These capabilities are essential for many tasks, including such data-protection activities as local backup and remote disaster recovery. However, these capabilities are traditionally associated with physical media, such as particular disk LUNs (logical unit numbers). When an application needs to add LUNs or change existing LUNs, the process may not be easy. A storage hypervisor essentially changes the paradigm to data-centric storage services – designed to meet the often rapidly changing requirements of applications/information – rather than media-centric storage services – limited to the characteristics of physical disks, tapes and arrays.

That means that in hypervisor-enabled environments, storage services accompany the data and data can easily be moved virtually from one physical instantiation to another. Moreover, it is easier to apply different storage services to different sets of application data; for example, mission-critical data requires greater high availability (HA) requirements for processes such as remote mirroring, as contrasted to year-old e-mails that have to be safely preserved for e-Discovery purposes, but do not have to be instantly retrievable.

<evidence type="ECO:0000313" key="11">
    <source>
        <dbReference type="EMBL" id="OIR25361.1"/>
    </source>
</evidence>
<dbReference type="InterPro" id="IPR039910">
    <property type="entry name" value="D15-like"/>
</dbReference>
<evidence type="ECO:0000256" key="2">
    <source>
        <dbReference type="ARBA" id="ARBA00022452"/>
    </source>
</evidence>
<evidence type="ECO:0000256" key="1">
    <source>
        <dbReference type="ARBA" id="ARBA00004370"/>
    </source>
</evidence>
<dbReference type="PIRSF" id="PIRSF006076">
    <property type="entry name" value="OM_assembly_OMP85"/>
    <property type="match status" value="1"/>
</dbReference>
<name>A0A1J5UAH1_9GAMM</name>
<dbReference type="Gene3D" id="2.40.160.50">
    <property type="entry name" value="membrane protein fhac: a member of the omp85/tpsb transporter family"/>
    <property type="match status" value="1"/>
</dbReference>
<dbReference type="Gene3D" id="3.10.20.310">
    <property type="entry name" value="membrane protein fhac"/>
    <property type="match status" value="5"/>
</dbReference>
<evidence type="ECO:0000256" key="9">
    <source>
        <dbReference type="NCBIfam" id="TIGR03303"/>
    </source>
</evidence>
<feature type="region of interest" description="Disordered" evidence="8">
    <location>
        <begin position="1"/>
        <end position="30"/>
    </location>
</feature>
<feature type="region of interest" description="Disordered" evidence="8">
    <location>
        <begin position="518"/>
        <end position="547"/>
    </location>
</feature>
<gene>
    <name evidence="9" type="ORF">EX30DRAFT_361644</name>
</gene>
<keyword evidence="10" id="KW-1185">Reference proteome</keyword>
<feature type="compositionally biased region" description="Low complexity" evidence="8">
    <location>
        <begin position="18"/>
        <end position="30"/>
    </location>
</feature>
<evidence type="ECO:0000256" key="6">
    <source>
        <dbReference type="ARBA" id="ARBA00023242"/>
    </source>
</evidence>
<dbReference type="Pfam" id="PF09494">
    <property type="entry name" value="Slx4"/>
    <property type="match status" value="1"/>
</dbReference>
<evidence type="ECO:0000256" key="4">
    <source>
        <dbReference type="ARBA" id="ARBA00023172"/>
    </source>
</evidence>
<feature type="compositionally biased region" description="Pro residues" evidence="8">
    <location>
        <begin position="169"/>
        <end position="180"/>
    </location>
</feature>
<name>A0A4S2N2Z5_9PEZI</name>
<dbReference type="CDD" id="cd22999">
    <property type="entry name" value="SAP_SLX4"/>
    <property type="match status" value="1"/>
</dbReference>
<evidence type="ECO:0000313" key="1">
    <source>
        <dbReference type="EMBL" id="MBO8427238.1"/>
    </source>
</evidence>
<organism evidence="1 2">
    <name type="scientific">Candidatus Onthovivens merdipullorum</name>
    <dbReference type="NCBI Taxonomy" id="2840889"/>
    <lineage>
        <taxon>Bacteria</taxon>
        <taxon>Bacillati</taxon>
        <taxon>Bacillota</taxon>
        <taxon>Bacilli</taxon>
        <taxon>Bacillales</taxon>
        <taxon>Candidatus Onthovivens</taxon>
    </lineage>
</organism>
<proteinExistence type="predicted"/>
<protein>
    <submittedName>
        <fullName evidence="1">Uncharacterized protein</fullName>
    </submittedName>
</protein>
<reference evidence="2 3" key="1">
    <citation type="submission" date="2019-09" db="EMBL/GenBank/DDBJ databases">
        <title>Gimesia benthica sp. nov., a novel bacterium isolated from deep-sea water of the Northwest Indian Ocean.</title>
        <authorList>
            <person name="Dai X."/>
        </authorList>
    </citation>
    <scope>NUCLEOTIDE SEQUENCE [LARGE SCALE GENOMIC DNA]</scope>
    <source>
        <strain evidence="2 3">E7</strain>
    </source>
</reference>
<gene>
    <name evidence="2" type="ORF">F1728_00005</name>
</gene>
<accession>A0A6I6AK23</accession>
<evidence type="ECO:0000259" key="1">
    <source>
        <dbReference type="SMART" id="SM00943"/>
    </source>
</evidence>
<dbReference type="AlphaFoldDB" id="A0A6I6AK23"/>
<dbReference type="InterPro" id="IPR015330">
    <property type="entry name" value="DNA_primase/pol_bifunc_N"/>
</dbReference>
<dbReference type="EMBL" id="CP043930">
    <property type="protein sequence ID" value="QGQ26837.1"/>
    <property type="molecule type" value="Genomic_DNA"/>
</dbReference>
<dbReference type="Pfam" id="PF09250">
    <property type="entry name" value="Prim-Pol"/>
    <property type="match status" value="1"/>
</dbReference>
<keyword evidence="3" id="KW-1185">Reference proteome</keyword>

It should be obvious that life for an administrator utilizing the storage hypervisor schema can be devoted to more value-added tasks since a combination of IBM SVC makes storage virtualization happen, and IBM TPC makes not only managing changes themselves, but also managing at a more granular level, significantly easier. That IBM’s management process can address data on virtual volumes across multiple tiers of storage – including tier 0 SSD flash memory, tier 1 FC/SAS, and tier 2 SATA – across disparate storage systems – such as IBM XIV and DS8300 systems, but also with storage arrays from another vendor – and from site-to-site – with probably some reasonable limitation on distance – is the icing on the cake. Although no cloud is required, a storage hypervisor sounds like an essential good mix-and-stir ingredient for a private, public or hybrid cloud.